|Date:||November 16, 2017 | 9:00 am – 5:00 pm
November 17, 2017 | 9:00 am – 3:00 pm
|Location:||The Menger Hotel
204 Alamo Plaza
San Antonio, TX 78205
Click here to register.
» Poster size: 36″ x 36″ or 36″ x 48″ or 36″ x 54″
» Must have at least two (2) authors
» Abstract limited to 250 words maximum
» May use either results or methodology
November 4, 2017
November 11, 2017
Dr. Bishai is interested in the molecular pathogenesis of tuberculosis. A theme of his research has been to assess mycobacterial genes important in gene regulation. Other active interests include cell division in mycobacteria and the pathogenesis of caseation and cavitation. His research program goals are first to better understand tuberculosis pathogenesis, and then to employ this understanding towards improved drugs, vaccines, and diagnostics.
Dr. Bishai received his Ph.D. and his M.D. from Harvard Medical School.
The focus of the Nussenzweig laboratory is to understand the development of effective antibody responses with the ultimate goal of learning how to elicit vaccine responses against complex pathogens such as HIV-1. These responses require production of a diverse collection of B-lymphocytes expressing non-self reactive antibodies and their activation by T cells, which are in turn activated by antigen presenting dendritic cells (DCs).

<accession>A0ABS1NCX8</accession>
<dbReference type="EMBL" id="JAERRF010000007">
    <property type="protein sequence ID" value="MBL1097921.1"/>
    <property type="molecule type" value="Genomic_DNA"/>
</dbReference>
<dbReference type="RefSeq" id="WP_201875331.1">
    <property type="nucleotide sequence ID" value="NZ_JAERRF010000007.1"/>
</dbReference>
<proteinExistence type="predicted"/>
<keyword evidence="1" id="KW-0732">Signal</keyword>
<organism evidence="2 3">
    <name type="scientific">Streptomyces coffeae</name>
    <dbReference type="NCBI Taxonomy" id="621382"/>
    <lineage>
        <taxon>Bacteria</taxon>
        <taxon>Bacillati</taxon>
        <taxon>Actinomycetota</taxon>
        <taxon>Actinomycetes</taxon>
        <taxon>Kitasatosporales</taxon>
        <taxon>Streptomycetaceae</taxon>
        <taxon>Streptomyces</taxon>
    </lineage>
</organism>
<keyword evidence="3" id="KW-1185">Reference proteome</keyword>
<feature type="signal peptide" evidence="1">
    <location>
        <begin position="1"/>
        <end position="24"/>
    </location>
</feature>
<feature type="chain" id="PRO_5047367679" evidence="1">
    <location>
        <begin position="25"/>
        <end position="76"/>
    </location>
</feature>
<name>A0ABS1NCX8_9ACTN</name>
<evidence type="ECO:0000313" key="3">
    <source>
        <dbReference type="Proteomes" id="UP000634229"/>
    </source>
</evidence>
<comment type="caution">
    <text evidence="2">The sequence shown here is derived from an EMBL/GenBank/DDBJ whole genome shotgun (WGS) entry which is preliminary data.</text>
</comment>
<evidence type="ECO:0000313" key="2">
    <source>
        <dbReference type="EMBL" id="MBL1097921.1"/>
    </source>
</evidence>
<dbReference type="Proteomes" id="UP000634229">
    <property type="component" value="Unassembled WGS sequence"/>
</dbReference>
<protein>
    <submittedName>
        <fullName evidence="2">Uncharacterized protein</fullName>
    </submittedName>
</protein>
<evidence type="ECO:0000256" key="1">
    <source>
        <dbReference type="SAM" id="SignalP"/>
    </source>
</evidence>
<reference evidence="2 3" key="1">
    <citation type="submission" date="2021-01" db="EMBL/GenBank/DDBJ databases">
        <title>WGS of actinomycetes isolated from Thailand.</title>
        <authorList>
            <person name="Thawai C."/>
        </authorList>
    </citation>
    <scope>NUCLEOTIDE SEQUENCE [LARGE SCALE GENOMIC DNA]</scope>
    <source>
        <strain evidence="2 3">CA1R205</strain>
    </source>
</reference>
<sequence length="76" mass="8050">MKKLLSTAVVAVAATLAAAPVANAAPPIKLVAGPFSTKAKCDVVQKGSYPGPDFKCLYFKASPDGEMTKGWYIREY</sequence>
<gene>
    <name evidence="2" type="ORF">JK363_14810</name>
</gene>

Dr. Nussenzweig received his Ph.D. from The Rockefeller University and his M.D. from New York University Medical School.
An internationally recognized expert on hantaviruses and hemorrhagic fever with renal syndrome, Dr. Schmaljohn uses molecular biology tools to develop and test vaccines for a range of viruses. Her lab works on two types of vaccines: those that protect against medical infectious diseases and those that defend against agents that could be used as weapons in biological warfare.
Dr. Schmaljohn received her Ph.D. from Colorado State University.
Dr. Wu’s current research includes dysregulation of immunity and inflammation, Immunotherapy and immune intervention, and microbial pathogenesis and commensalism. These research areas are dedicated to the understanding of how commensal bacteria influence the inflammatory and immune response mediated by autoimmune disease. The goal of this work is focused on exploring the link between gut microbiota, mucosal immunity, and autoimmune arthritis.
Dr. Wu received her Ph.D. from the University of Kentucky.